[In a first season], you have just a lot of work to do to get everybody caught up on who these characters are and what makes them tick. I think we did a really good job with that. If I had to kind of Monday-morning-quarterback Season 1, with only 10 episodes too — because those classic sitcoms, you get 20 episodes to kind of have throwaways that give you texture into these characters — I would try and figure out a way to set the table quicker if I could, and how to get everybody on board with exactly how these characters act and what makes them tick. I don’t know how I would do that necessarily, but once you understand who these characters are and you feel like you’re part of the crew when you watch it, I think that’s when things start to take off.

Three men in tuxedos, one wearing a hat, and standing at a cocktail table; still from "Grand Crew"
Justin Cunningham, Echo Kellum, and Carl Tart in “Grand Crew”Elizabeth Morris/NBC

Sitcoms often have to establish and juggle many characters, it’s just part of the form — but nowadays we have [streaming] sitcoms with longer episodes. Do you feel restricted by the timing? Do you find yourself kind of racing against the clock with short episodes and only 10?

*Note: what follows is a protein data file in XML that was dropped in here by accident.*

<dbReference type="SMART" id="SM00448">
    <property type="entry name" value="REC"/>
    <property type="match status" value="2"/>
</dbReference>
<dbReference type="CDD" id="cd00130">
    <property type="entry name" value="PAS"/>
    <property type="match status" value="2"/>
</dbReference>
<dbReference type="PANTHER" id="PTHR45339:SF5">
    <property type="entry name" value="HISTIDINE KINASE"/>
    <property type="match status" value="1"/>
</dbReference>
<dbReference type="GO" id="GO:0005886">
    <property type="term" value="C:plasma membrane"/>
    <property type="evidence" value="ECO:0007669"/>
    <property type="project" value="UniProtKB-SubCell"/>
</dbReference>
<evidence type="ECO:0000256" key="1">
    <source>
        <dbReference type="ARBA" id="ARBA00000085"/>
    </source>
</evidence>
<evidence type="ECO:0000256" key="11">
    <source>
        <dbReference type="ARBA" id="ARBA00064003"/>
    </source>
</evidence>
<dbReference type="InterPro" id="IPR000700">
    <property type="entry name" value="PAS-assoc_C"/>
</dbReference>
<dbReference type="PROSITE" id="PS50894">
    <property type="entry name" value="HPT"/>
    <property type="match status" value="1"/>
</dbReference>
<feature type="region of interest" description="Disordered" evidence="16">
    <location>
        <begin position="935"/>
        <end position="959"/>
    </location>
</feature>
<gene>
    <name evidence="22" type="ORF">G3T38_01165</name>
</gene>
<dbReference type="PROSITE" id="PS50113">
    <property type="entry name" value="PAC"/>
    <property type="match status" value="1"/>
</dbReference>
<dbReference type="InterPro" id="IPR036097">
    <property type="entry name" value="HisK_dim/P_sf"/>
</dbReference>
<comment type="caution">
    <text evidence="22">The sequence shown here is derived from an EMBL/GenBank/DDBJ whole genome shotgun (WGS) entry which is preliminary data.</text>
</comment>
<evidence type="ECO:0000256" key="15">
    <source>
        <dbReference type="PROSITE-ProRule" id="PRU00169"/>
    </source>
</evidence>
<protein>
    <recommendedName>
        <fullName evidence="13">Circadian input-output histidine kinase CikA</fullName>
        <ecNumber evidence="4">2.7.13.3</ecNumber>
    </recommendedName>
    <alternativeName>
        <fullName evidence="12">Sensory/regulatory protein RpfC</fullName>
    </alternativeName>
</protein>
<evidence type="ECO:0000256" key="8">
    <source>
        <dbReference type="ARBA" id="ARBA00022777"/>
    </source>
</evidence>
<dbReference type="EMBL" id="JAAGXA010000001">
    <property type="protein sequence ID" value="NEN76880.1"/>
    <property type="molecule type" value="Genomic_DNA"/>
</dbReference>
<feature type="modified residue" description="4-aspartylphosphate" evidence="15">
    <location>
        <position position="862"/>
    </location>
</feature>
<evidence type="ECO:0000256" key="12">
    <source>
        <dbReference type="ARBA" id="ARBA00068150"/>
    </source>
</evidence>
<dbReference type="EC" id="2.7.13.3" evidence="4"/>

Absolutely. If I had 50 minutes, that’s just so much time. In a half hour… what you’re really watching is 21 minutes of a show. Sometimes when you have a bigger order, I think you get more quote-unquote throwaway episodes where episodes don’t have to service any type of arc necessarily — those are the episodes that can stand out because you just get to do some silly shit. But 10 is also a great number. It just requires a different set of set of things you got to pay attention to since you got a little bit more limited a real estate.

I also think it’s an opportunity. I got to cut my teeth working on “Brooklyn Nine-Nine” for four seasons, about 80 episodes of that show, and I was on set all the time. We were really in the trenches making that show go, so I think I was well equipped for it. The stories have to be dynamic, have to make sense, have to contribute to a larger narrative for each character for the season, but I think it’s a fun challenge. It’s what network is, and it’s what makes it exciting when it works well.

Tell me about the choice to make most of the friend group single. There’s even a line in Season 2 like, “Hey, we’re all in our 30s, and is it weird that none of us have kids?”

I did that because that is my real life. When you’re in bigger cities, like New York or LA, it’s okay for a little bit of arrested development, to delay certain aspects of your life. In my friend group I have a couple close homies that are married, some with kids, some without. But a lot of the folks in that core group aren’t unmarried and still figuring it out and dating in LA is a really strange place to date. It feels like the stories there are really interesting in our real-life conversations, and so it felt like a fun way to put that energy into the show.